Plymouth Chapter Meets Wednesday March 28
Dr. Sandra Reams of Spaulding Rehabilitation Hospital will be the speaker.
Dr. Sandra Reams of Spaulding Rehabilitation Hospital will be the speaker.
Hearing Loss Association of America Plymouth Chapter
"Serving People with Hearing Loss on the South Shore of Massachusetts"
Upcoming Meeting, Wednesday, March 28, 2018
7:00 pm – 8:30 pm
Plymouth Public Library, 132 South Street, Plymouth, Mass.
Improve Your Speechreading Skills
Over-the-Counter (OTC) Hearing Aid Act
An Update – How soon will hearing aids become more affordable?
Guest Speaker: Dr. Sandra Reams, Spaulding Rehabilitation Hospital, Sandwich
Sandra works at the Spaulding Rehabilitation Hospital in East Sandwich. She’ll give us an overview of speechreading (lipreading) including how to improve your skills, plus a short update on the
legislation on the Over-the-Counter Hearing Aid Act designed to provide greater public accessibility and affordability with over- the-counter hearing aids:
CART (real-time captioning) will be provided as well as ALDs (assistive listening devices)
The Mission of HLAA is to open the world of communication to people with hearing loss by providing information, education, support and advocacy.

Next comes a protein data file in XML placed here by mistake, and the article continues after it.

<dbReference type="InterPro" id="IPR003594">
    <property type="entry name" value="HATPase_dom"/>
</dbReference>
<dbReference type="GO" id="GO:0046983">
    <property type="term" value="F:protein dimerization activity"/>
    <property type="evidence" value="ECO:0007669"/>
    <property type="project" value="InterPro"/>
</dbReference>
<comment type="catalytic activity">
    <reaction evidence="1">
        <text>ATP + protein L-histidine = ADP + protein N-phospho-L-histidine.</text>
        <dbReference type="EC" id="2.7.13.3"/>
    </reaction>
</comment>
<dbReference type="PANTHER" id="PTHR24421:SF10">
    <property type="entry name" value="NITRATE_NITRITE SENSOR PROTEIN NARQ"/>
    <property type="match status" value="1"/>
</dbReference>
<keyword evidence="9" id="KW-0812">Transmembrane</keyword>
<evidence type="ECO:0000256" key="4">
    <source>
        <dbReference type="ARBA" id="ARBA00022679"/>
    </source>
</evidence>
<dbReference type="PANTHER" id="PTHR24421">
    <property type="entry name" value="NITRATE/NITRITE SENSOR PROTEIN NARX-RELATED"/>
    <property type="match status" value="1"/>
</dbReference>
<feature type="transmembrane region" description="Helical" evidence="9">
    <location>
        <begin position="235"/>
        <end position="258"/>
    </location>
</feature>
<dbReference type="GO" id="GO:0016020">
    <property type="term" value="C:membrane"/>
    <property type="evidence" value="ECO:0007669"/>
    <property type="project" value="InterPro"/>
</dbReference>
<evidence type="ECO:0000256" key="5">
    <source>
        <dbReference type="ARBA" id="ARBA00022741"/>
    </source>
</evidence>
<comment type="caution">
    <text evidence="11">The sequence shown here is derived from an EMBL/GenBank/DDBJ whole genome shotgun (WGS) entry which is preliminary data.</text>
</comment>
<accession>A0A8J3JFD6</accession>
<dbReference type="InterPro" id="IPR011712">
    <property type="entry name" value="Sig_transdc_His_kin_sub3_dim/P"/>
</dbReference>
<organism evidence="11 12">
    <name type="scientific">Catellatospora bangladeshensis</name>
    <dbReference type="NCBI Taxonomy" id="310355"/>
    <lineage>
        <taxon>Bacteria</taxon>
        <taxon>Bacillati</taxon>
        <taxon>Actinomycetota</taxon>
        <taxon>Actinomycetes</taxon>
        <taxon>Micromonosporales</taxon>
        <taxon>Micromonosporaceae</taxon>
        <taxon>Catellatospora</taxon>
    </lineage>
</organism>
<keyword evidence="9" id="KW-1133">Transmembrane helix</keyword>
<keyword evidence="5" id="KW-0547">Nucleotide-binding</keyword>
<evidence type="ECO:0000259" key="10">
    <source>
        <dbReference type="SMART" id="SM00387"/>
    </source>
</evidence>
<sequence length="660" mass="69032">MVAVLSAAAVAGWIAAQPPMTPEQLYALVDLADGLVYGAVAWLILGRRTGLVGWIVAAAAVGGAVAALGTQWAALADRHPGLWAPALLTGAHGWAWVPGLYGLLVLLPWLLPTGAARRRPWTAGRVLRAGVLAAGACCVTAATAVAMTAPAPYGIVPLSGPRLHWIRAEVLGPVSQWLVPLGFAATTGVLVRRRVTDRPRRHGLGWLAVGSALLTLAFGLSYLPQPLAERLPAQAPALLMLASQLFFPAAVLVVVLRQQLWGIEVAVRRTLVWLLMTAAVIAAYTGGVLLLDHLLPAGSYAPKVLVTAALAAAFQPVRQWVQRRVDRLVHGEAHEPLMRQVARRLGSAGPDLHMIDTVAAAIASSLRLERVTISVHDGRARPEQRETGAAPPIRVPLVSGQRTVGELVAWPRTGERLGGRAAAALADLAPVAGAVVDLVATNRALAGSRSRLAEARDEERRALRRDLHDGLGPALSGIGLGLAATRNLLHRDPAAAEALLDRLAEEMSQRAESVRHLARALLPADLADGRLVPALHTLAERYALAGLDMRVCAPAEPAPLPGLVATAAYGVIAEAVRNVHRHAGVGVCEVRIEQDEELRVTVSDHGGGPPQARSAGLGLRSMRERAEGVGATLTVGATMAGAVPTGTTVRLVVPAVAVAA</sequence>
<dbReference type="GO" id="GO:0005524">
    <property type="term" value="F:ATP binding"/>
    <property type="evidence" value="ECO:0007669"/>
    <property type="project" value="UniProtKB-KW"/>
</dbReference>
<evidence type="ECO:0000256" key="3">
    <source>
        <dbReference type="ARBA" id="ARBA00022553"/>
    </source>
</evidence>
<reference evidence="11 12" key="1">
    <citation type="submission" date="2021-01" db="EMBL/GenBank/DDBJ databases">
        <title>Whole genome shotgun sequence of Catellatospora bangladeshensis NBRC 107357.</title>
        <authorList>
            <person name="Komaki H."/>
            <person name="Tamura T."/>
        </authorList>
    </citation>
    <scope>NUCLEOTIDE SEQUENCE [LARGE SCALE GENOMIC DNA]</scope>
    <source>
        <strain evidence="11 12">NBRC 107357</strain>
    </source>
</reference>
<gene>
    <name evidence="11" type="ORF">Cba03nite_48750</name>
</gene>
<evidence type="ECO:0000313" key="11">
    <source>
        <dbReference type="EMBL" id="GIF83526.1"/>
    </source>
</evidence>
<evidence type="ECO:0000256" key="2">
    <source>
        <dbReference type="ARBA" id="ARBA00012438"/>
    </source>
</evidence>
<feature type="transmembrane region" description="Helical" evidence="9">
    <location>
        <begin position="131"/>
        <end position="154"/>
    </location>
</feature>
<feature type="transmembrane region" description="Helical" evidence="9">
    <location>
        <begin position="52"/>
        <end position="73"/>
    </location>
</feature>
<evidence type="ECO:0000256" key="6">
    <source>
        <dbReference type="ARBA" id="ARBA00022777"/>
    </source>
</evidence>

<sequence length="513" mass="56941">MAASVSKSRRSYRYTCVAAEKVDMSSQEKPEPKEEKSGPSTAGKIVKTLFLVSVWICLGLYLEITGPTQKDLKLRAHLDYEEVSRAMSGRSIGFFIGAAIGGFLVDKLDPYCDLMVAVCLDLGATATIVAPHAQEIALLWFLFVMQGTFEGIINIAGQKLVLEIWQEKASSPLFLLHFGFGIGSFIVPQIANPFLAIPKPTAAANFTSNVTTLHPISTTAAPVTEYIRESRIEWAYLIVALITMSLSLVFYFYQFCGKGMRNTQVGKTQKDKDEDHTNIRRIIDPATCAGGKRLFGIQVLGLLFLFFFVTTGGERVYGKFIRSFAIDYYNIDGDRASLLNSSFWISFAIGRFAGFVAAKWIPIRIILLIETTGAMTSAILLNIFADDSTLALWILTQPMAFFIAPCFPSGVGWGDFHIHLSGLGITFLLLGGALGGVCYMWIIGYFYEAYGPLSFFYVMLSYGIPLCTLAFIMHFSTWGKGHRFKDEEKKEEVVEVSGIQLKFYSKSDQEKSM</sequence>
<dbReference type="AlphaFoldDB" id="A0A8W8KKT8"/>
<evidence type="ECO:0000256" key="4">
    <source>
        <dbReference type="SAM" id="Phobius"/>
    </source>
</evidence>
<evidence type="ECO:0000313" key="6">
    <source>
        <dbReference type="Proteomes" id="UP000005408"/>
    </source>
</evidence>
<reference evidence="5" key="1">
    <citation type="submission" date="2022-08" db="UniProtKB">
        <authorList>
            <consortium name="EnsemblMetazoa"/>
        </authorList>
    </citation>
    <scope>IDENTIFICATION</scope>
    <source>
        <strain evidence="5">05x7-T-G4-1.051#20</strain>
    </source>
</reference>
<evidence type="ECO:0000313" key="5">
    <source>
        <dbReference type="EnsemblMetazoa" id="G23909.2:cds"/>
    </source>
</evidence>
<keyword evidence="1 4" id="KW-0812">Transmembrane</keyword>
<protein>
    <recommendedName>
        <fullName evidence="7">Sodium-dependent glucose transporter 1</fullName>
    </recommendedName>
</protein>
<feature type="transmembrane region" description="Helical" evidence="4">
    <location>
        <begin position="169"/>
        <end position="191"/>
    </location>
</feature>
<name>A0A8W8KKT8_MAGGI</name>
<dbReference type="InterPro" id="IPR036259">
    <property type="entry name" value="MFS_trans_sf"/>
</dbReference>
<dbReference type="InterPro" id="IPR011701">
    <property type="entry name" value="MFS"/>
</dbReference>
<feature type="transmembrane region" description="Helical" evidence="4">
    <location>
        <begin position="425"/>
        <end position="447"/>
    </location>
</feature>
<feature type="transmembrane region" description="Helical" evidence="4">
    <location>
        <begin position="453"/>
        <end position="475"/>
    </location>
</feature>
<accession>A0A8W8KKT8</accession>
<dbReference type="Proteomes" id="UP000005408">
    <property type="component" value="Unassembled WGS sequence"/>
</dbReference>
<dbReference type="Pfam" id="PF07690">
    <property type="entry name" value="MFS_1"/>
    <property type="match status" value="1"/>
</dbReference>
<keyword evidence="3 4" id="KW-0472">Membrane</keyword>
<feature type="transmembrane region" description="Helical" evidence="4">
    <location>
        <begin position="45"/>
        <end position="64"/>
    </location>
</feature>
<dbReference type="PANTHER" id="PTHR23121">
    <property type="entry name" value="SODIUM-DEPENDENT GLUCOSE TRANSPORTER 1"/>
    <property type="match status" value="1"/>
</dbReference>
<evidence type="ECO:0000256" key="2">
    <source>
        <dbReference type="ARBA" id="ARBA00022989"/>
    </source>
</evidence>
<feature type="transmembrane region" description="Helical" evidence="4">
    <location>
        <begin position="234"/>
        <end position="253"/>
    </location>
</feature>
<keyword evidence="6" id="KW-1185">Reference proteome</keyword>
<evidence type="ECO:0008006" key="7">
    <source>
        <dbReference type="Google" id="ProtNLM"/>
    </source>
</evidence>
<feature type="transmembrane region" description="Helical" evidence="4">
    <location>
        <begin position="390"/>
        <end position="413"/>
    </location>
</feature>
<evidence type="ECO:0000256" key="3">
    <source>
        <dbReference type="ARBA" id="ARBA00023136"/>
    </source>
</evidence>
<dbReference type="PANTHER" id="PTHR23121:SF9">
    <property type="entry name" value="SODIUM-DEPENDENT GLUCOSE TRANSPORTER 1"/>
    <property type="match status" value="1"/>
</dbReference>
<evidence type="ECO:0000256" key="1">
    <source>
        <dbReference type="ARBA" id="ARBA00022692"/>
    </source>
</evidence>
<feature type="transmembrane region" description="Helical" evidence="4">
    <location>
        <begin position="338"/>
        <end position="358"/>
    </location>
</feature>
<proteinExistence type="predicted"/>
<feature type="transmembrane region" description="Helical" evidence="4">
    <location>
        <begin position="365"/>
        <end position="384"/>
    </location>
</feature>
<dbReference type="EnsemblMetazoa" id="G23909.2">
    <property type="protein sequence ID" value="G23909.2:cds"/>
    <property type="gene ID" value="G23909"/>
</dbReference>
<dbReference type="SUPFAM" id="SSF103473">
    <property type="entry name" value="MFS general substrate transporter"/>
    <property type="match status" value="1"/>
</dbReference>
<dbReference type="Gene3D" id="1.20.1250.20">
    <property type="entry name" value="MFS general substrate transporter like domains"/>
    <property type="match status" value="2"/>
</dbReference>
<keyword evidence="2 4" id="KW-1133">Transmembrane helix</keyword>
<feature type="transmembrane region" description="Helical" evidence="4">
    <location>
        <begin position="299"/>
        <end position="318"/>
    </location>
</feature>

HLAA is a 501c (3) non-profit support group for people with hearing loss. Meetings are open to the public. All are welcome!
For further information about hearing loss, go to hearingloss.org or Contact Sandy Spekman at email@example.com
You do not need to RSVP for this meeting.
At the meeting on May 20, 2017 we were pleased to welcome guest speaker Peggy Ellertsen, M.Ed., C.C.C.-S.L.P. Peggy has worked in public and private settings for more than 30 years as a speech/language pathologist and audiology specialist. She is also a Trustee of the Hearing Loss Association of America and a member of the Boston Chapter. Peggy specializes in aural rehabilitation, is severely hearing impaired herself, and rather than discuss hearing loss treatment, she spoke about hearing loss management, or “aural rehabilitation.”